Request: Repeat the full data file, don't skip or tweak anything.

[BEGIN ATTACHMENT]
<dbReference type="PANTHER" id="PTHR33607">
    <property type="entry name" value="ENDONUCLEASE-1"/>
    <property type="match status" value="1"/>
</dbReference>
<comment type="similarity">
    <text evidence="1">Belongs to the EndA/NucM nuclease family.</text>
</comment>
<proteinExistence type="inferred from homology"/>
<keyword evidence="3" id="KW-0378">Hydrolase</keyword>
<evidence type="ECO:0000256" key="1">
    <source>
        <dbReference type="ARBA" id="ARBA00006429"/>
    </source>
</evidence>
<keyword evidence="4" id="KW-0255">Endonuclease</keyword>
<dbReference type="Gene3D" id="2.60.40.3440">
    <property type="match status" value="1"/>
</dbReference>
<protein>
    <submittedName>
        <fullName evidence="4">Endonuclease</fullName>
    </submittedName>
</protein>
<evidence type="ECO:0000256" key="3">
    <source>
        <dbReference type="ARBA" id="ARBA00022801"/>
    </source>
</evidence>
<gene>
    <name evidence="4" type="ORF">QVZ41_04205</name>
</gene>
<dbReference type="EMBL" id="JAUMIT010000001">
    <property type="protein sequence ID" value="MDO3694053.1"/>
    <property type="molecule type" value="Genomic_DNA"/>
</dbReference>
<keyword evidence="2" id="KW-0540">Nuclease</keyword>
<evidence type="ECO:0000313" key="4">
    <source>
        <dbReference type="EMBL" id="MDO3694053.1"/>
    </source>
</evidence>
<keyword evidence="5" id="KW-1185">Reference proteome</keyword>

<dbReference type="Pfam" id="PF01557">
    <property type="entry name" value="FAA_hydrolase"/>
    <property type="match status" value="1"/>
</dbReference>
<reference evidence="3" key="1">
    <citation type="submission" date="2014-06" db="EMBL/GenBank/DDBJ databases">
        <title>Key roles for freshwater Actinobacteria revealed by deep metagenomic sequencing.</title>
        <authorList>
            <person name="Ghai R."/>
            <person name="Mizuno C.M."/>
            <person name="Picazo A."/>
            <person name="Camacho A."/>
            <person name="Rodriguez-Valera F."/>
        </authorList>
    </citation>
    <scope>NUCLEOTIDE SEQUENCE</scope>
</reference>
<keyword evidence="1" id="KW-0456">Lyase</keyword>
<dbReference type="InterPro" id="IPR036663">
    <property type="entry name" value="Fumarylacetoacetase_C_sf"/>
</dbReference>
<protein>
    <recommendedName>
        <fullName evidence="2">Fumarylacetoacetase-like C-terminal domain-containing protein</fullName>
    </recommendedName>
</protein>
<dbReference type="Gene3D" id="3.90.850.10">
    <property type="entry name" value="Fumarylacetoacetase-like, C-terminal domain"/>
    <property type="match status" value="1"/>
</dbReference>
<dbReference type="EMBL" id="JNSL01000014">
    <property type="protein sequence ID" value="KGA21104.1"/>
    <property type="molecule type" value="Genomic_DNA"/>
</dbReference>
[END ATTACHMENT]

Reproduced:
<dbReference type="PANTHER" id="PTHR33607">
    <property type="entry name" value="ENDONUCLEASE-1"/>
    <property type="match status" value="1"/>
</dbReference>
<comment type="similarity">
    <text evidence="1">Belongs to the EndA/NucM nuclease family.</text>
</comment>
<proteinExistence type="inferred from homology"/>
<keyword evidence="3" id="KW-0378">Hydrolase</keyword>
<evidence type="ECO:0000256" key="1">
    <source>
        <dbReference type="ARBA" id="ARBA00006429"/>
    </source>
</evidence>
<keyword evidence="4" id="KW-0255">Endonuclease</keyword>
<dbReference type="Gene3D" id="2.60.40.3440">
    <property type="match status" value="1"/>
</dbReference>
<protein>
    <submittedName>
        <fullName evidence="4">Endonuclease</fullName>
    </submittedName>
</protein>
<evidence type="ECO:0000256" key="3">
    <source>
        <dbReference type="ARBA" id="ARBA00022801"/>
    </source>
</evidence>
<gene>
    <name evidence="4" type="ORF">QVZ41_04205</name>
</gene>
<dbReference type="EMBL" id="JAUMIT010000001">
    <property type="protein sequence ID" value="MDO3694053.1"/>
    <property type="molecule type" value="Genomic_DNA"/>
</dbReference>
<keyword evidence="2" id="KW-0540">Nuclease</keyword>
<evidence type="ECO:0000313" key="4">
    <source>
        <dbReference type="EMBL" id="MDO3694053.1"/>
    </source>
</evidence>
<keyword evidence="5" id="KW-1185">Reference proteome</keyword>

<dbReference type="Pfam" id="PF01557">
    <property type="entry name" value="FAA_hydrolase"/>
    <property type="match status" value="1"/>
</dbReference>
<reference evidence="3" key="1">
    <citation type="submission" date="2014-06" db="EMBL/GenBank/DDBJ databases">
        <title>Key roles for freshwater Actinobacteria revealed by deep metagenomic sequencing.</title>
        <authorList>
            <person name="Ghai R."/>
            <person name="Mizuno C.M."/>
            <person name="Picazo A."/>
            <person name="Camacho A."/>
            <person name="Rodriguez-Valera F."/>
        </authorList>
    </citation>
    <scope>NUCLEOTIDE SEQUENCE</scope>
</reference>
<keyword evidence="1" id="KW-0456">Lyase</keyword>
<dbReference type="InterPro" id="IPR036663">
    <property type="entry name" value="Fumarylacetoacetase_C_sf"/>
</dbReference>
<protein>
    <recommendedName>
        <fullName evidence="2">Fumarylacetoacetase-like C-terminal domain-containing protein</fullName>
    </recommendedName>
</protein>
<dbReference type="Gene3D" id="3.90.850.10">
    <property type="entry name" value="Fumarylacetoacetase-like, C-terminal domain"/>
    <property type="match status" value="1"/>
</dbReference>
<dbReference type="EMBL" id="JNSL01000014">
    <property type="protein sequence ID" value="KGA21104.1"/>
    <property type="molecule type" value="Genomic_DNA"/>
</dbReference>